Institute of Education – The entrance will be refurbished with new turnstiles and a combined Library/ISD service desk, similar to the Science Library Learning Lab Help point installed last year. Smart Shelves will be installed, this is an alternative to an auto sorter. The duration of the project six weeks towards the end of the summer.

Better Science Through Better Data 2018 – Springer Nature in partnership with The Wellcome Trust (Wednesday,14th of November 2018)

RuthWainman19 November 2018

This year marked the fifth year that Springer Nature has hosted the annual Better Science through Better Data conference. The proceedings this year were held at the Natural History Museum – an appropriate venue for discussion about open science considering the museum employs around 300 scientists. The talk was kick-started with a welcome from the Head of Data Publishing at Springer Nature – Iain Hrynaszkiewicz – who introduced the key themes for the conference on ‘making data useable’ and creating ‘accessible and reproducible research’. This was swiftly followed by a presentation from Rebecca Boyles advocating the role of the data generalist through a potted life history of her professional journey into science. Data is becoming such a highly valuable resource that it is now even overtaking oil as the world’s most valuable resource. For Boyles, the rise of the data generalist clearly signals a catalyst for change in the sector. Next Maria Teperek from TU Delft turned the discussion towards FAIR data principles and the challenges involved in managing research data.  At TU Delft, part of these challenges are being addressed by the creation of designated data stewards who provide subject-specific support in research data management across the university. Teperek, however, was keen to remind the audience that data stewards are consultants and not police as their main role is to help improve the culture of research. Publishers too have a role to play in helping achieve FAIR principles by enabling researchers to share their data. But still the main obstacle to data management and sharing, at least for Teperek, remain cultural rather than technological.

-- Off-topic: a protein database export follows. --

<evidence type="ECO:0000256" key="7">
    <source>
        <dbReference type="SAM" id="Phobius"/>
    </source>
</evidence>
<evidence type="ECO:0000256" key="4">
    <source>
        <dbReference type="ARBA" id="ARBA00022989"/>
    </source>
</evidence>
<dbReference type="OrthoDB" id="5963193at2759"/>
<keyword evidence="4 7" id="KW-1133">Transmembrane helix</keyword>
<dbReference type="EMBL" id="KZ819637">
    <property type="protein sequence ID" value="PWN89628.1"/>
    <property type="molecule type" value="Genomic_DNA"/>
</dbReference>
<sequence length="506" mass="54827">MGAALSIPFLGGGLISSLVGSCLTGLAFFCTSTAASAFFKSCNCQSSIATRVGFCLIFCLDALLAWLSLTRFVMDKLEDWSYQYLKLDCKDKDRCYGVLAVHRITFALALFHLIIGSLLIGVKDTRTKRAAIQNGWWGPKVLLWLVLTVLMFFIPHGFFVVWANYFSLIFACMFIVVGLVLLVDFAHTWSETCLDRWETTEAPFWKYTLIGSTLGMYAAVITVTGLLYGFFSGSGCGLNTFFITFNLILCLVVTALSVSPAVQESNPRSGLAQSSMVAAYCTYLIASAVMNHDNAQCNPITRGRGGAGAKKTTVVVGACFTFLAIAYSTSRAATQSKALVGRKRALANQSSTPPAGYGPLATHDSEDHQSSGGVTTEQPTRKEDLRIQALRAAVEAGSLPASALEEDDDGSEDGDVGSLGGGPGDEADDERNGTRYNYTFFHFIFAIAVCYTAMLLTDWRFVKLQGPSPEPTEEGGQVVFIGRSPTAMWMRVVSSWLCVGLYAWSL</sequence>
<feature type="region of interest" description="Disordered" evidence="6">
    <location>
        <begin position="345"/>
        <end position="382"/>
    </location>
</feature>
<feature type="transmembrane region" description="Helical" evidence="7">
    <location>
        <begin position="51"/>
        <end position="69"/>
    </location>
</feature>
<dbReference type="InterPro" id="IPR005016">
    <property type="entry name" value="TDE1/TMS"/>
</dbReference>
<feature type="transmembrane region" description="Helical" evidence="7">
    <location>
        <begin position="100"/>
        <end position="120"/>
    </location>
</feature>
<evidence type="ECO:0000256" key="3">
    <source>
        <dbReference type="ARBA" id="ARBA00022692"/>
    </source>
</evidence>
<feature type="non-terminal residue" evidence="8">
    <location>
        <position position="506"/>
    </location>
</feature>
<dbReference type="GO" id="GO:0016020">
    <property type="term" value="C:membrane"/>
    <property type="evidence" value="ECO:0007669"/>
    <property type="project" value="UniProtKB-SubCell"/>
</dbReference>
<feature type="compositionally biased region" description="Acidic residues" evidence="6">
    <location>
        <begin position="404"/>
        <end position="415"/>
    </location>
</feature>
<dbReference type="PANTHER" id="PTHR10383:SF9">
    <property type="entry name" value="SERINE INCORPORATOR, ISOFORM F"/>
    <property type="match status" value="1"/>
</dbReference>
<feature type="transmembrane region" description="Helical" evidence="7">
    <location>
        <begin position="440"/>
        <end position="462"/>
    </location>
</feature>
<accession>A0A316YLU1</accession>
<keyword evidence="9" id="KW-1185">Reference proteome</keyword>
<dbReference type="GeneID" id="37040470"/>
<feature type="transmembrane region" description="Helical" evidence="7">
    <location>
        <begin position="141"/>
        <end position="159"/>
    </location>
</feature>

A series of lightning talks dominated the latter part of the conference. Sophie Adler from UCL gave a talk on how sharing protocols have facilitated the detection of epilepsy lesions. Others highlighted themes such as achieving FAIR data in practice through the development of a web platform (Aliaksandr Yakutovich), the difficulties of gaining consent for data archiving (Jane Seymour) and the pitfalls of achieving open science when the very idea of openness can be called into dispute (Alastair Rae). The lightning talks were followed by further keynote talks from the perspective of those working in publishing and journalism. Magdalena Skipper, Editor-in-Chief of Nature, emphasised the role that publishers play in helping researchers to share their data by pointing to the fact that 60% of Springer Nature journals have now adopted a research data policy. John Burn-Murdoch from the Financial Times turned the audience’s attention towards the visualisation of data by providing some useful tips on how to get the most out of reporting statistical research. For Burn-Murdoch, data visualisation is first and foremost about communication and that perhaps most importantly we should always try to aim for meaningful visualisation. The panel discussion that followed gathered together speakers from different roles across the domain of scientific research including funders, research fellows and professors to discuss the pros and cons of reproducible research. The discussion was facilitated by additional questions from the audience who had the opportunity to post questions as well as to vote for other audience member’s questions online. The panellists ended the day by providing a lively debate about reproducibility by raising questions as to whether all studies need to be reproduced and who gets the glory for it but also what reproducibility actually means.